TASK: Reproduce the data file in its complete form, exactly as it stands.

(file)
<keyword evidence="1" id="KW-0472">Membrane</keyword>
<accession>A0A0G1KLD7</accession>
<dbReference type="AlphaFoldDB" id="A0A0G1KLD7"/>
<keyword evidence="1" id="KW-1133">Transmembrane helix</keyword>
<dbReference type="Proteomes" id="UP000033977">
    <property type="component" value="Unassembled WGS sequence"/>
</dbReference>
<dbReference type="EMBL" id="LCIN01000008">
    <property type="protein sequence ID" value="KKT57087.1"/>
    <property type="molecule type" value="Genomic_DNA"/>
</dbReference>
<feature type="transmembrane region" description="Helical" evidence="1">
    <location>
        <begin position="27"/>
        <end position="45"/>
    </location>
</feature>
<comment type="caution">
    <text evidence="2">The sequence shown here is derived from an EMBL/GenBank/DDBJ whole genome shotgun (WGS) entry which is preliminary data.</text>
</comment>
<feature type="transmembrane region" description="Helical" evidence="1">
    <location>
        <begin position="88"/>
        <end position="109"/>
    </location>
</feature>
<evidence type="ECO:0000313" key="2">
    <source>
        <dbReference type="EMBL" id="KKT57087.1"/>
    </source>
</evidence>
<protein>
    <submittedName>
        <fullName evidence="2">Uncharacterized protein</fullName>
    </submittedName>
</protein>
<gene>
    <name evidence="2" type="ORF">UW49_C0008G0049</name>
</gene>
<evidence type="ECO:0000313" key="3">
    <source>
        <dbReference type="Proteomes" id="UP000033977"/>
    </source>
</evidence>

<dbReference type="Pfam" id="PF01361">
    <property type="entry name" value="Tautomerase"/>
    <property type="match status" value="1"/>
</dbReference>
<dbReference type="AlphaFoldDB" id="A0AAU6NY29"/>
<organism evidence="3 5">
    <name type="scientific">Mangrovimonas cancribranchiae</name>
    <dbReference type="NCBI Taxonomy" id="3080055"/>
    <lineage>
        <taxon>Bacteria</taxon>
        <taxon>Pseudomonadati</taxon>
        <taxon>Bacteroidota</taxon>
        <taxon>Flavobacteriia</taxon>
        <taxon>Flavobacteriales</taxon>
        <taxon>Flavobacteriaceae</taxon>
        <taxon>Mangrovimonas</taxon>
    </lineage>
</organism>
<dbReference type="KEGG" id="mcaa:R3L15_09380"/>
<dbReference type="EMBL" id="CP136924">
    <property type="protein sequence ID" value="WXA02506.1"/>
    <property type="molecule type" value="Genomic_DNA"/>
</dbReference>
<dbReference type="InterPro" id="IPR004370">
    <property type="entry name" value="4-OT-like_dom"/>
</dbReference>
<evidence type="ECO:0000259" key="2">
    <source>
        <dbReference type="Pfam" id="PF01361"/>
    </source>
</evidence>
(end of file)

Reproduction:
<keyword evidence="1" id="KW-0472">Membrane</keyword>
<accession>A0A0G1KLD7</accession>
<dbReference type="AlphaFoldDB" id="A0A0G1KLD7"/>
<keyword evidence="1" id="KW-1133">Transmembrane helix</keyword>
<dbReference type="Proteomes" id="UP000033977">
    <property type="component" value="Unassembled WGS sequence"/>
</dbReference>
<dbReference type="EMBL" id="LCIN01000008">
    <property type="protein sequence ID" value="KKT57087.1"/>
    <property type="molecule type" value="Genomic_DNA"/>
</dbReference>
<feature type="transmembrane region" description="Helical" evidence="1">
    <location>
        <begin position="27"/>
        <end position="45"/>
    </location>
</feature>
<comment type="caution">
    <text evidence="2">The sequence shown here is derived from an EMBL/GenBank/DDBJ whole genome shotgun (WGS) entry which is preliminary data.</text>
</comment>
<feature type="transmembrane region" description="Helical" evidence="1">
    <location>
        <begin position="88"/>
        <end position="109"/>
    </location>
</feature>
<evidence type="ECO:0000313" key="2">
    <source>
        <dbReference type="EMBL" id="KKT57087.1"/>
    </source>
</evidence>
<protein>
    <submittedName>
        <fullName evidence="2">Uncharacterized protein</fullName>
    </submittedName>
</protein>
<gene>
    <name evidence="2" type="ORF">UW49_C0008G0049</name>
</gene>
<evidence type="ECO:0000313" key="3">
    <source>
        <dbReference type="Proteomes" id="UP000033977"/>
    </source>
</evidence>

<dbReference type="Pfam" id="PF01361">
    <property type="entry name" value="Tautomerase"/>
    <property type="match status" value="1"/>
</dbReference>
<dbReference type="AlphaFoldDB" id="A0AAU6NY29"/>
<organism evidence="3 5">
    <name type="scientific">Mangrovimonas cancribranchiae</name>
    <dbReference type="NCBI Taxonomy" id="3080055"/>
    <lineage>
        <taxon>Bacteria</taxon>
        <taxon>Pseudomonadati</taxon>
        <taxon>Bacteroidota</taxon>
        <taxon>Flavobacteriia</taxon>
        <taxon>Flavobacteriales</taxon>
        <taxon>Flavobacteriaceae</taxon>
        <taxon>Mangrovimonas</taxon>
    </lineage>
</organism>
<dbReference type="KEGG" id="mcaa:R3L15_09380"/>
<dbReference type="EMBL" id="CP136924">
    <property type="protein sequence ID" value="WXA02506.1"/>
    <property type="molecule type" value="Genomic_DNA"/>
</dbReference>
<dbReference type="InterPro" id="IPR004370">
    <property type="entry name" value="4-OT-like_dom"/>
</dbReference>
<evidence type="ECO:0000259" key="2">
    <source>
        <dbReference type="Pfam" id="PF01361"/>
    </source>
</evidence>